Launch: Elizabeth Conte’s Chosen Mistress


Elizabeth Conte is a native of California where she enjoys the year-round gardening weather, growing roses, photographing flowers, walking her dog, Winston, or mixing up a cocktail. She writes poetry, short stories, and novels. Her award-winning debut novel, Finding Jane, was released in Spring 2022. Her second novel, Chosen Mistress, has recently been published. Her other work has been included in anthologies: The Truths That Can’t be Told, The Truth That Can’t be Told 2, Love is in the Air, Let’s Begin Again, Summer Fireflies, and I Have a Dream. Her writing has been featured in The Pangolin Review, Sad Girls, Plato’s Cave, Lost Coast Review, Lake Forest Writers’ Roundtable, and PennWriters.

How would you describe Chosen Mistress and its themes in a couple of sentences?

Chosen Mistress is a narrative set in Victorian society about two women entangled in a love triangle they could never have imagined, which exposes the underside of love, sex, and relationships.

Do you write in other genres than historical fiction? What draws you to this genre?

I write both historical and contemporary stories, aiming to create a new genre, “literary romance,” blending literary writing with romantic storylines. I want to offer readers stories with old-world sensibilities—stories withunique characters, beautiful imagery, meaningful dialogue, deep romance, poetic prose, and layered stories that linger in the heart—that will appeal to the modern reader.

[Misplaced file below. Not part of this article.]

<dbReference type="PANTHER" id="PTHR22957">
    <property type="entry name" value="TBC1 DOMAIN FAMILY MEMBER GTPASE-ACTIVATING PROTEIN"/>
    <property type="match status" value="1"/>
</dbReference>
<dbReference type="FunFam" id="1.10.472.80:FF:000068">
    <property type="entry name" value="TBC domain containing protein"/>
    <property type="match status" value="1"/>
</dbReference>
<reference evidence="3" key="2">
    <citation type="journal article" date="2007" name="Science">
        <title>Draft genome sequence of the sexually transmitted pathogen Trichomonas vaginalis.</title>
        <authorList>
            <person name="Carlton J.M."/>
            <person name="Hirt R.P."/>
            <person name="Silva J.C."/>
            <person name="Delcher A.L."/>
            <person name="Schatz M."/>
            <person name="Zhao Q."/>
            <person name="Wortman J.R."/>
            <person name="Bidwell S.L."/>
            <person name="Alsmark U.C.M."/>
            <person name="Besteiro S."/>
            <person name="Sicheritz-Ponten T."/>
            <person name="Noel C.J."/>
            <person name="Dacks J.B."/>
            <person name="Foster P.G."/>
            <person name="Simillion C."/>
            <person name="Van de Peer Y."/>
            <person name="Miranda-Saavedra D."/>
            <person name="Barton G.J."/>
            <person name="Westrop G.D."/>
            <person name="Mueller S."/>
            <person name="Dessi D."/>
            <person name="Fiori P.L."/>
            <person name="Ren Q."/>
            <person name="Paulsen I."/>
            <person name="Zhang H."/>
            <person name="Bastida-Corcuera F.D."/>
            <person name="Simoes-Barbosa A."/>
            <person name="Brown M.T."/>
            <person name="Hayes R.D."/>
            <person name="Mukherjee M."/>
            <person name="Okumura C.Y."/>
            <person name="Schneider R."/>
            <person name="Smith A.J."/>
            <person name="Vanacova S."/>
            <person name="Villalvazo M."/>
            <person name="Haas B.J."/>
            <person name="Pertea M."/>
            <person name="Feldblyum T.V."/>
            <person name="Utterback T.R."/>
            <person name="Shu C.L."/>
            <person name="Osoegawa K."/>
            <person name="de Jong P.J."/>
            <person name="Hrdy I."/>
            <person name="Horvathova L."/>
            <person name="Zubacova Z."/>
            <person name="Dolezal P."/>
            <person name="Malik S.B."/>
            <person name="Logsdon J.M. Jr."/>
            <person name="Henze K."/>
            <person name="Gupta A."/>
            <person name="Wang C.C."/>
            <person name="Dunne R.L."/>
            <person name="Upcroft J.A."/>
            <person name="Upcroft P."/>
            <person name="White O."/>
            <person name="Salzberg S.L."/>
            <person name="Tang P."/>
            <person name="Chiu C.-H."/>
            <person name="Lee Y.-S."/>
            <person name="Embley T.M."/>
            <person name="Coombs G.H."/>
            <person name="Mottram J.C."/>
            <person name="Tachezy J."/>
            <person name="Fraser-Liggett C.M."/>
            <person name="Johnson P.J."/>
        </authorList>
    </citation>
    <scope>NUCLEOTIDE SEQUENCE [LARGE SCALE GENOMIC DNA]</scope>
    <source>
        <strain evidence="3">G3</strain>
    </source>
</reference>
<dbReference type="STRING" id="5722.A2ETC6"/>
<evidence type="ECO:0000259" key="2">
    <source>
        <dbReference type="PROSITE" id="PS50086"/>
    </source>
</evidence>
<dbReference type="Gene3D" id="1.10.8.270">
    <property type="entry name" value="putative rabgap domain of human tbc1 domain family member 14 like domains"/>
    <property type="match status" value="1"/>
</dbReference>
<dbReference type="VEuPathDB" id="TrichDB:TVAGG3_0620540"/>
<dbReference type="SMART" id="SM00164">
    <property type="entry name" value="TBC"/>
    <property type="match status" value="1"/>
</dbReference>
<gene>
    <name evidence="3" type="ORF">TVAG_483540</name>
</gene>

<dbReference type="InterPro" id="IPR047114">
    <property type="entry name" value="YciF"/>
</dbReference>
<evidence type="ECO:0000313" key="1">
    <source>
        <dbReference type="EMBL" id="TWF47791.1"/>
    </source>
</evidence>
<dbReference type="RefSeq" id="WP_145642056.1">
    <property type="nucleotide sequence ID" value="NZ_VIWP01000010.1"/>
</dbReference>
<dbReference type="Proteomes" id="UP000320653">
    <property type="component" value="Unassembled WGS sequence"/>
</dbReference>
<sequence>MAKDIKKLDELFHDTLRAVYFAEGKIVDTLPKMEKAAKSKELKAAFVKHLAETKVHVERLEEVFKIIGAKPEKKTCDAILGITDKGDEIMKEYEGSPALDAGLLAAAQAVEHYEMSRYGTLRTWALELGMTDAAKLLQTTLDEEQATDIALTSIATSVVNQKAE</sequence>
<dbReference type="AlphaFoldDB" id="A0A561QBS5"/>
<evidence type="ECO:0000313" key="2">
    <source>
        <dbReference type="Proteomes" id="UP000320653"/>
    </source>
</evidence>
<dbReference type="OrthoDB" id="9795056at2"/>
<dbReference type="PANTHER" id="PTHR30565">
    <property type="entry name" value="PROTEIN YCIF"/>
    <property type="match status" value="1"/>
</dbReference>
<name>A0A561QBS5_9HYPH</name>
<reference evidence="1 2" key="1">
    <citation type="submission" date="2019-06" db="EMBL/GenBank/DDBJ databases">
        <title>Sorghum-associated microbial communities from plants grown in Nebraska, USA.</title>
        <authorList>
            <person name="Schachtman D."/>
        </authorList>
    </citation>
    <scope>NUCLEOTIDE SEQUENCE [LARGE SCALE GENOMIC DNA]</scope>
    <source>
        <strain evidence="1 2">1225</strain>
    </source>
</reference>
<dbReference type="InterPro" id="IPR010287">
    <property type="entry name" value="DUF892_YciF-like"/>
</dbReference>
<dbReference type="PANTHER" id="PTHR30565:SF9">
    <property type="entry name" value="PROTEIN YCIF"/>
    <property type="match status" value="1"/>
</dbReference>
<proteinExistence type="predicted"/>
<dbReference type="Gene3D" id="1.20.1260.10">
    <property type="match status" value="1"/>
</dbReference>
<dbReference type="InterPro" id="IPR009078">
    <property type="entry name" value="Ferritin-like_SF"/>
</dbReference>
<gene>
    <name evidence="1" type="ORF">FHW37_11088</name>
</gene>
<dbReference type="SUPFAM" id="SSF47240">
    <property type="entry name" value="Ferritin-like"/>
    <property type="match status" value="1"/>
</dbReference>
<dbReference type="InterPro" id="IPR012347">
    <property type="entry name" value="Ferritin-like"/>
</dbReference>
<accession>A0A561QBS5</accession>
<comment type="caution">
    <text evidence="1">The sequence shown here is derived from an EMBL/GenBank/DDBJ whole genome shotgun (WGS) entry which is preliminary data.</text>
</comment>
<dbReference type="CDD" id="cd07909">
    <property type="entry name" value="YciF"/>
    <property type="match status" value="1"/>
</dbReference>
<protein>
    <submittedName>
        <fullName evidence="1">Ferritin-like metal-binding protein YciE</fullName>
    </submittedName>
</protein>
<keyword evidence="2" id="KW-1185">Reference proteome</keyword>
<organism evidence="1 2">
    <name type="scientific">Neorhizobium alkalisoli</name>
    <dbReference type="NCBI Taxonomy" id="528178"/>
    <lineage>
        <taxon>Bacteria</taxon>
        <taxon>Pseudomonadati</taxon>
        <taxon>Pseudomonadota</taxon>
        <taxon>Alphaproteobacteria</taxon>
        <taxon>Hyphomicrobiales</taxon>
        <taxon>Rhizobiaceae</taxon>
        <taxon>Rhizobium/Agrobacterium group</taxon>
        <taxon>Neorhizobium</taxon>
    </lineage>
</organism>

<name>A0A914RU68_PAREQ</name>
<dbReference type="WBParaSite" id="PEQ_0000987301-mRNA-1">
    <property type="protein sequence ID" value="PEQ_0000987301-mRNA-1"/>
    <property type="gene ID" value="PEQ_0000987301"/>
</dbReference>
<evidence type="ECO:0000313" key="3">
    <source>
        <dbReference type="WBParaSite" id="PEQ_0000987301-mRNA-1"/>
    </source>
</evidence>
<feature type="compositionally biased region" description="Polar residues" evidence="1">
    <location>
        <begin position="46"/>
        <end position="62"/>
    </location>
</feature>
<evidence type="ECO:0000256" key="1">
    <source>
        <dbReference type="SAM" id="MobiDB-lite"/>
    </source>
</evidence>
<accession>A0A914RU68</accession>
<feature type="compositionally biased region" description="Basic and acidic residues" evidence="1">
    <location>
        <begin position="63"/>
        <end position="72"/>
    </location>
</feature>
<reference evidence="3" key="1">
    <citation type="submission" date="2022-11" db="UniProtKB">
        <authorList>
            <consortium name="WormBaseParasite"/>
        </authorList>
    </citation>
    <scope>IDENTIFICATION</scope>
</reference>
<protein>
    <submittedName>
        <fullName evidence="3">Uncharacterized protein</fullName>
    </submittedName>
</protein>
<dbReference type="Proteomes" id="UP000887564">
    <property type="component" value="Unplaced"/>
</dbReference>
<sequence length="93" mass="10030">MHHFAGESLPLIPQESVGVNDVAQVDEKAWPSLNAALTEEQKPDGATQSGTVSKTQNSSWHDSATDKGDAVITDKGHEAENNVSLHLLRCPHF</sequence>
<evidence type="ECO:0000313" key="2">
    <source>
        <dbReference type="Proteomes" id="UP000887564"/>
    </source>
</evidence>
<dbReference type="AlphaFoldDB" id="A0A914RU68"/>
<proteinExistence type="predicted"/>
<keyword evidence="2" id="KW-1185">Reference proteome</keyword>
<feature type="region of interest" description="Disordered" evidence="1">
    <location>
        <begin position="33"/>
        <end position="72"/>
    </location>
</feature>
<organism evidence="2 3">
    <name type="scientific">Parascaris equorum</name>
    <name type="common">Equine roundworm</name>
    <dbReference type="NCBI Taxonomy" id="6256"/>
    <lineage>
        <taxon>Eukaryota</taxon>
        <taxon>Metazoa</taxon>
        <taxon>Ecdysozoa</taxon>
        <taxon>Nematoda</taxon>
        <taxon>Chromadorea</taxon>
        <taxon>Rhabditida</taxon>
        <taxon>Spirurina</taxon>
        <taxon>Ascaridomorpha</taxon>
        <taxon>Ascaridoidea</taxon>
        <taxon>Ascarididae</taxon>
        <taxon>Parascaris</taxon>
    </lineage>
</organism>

What was the spark behind writing Chosen Mistress?

Chosen Mistress is “provocative” while my debut novel, Finding Jane, was romantic and sweet. But it was during my research for Finding Jane that I came across so many interesting and shocking facts about the so-called conventional Victorian era. And thus, this tale of intrigue and scandal was created.

There is a lot of vivid detail in your book, as when Charlotte looks about Lydia’s home admiring the rococo clock and the wool-work footstool. Have you drawn on visits to stately homes as inspiration?

My background in interior decorating and garden design inspires the vivid details in my book. I have a love of architecture, furniture, antiques, and am a huge admirer of workmanship. I also love gardening.  I aim to immerse readers in my stories through detailed descriptions of the environment so they can fall into and linger in my stories.

Which character did you find most challenging to write about? Or who, indeed, felt most alive to you as their author? For this reader, the most intriguing were Andrew Knightly, as his motives initially are not clear, and Tessa Rylands, who upends the traditional assumptions about the entraîneuse.

I love Andrew Knightly, a character full of life and wit. He doesn’t let things drag him down, and his intellect helps him stay ahead of everyone who might break him.

In Charlotte, you subvert the image of the conventional Victorian miss. What research did you do that led you to explore the idea of a Victorian parallel world running alongside the outwardly respectable one? There is a lot of evidence that men of the middle-class and above could take advantage of this, but did this apply to women of their class too?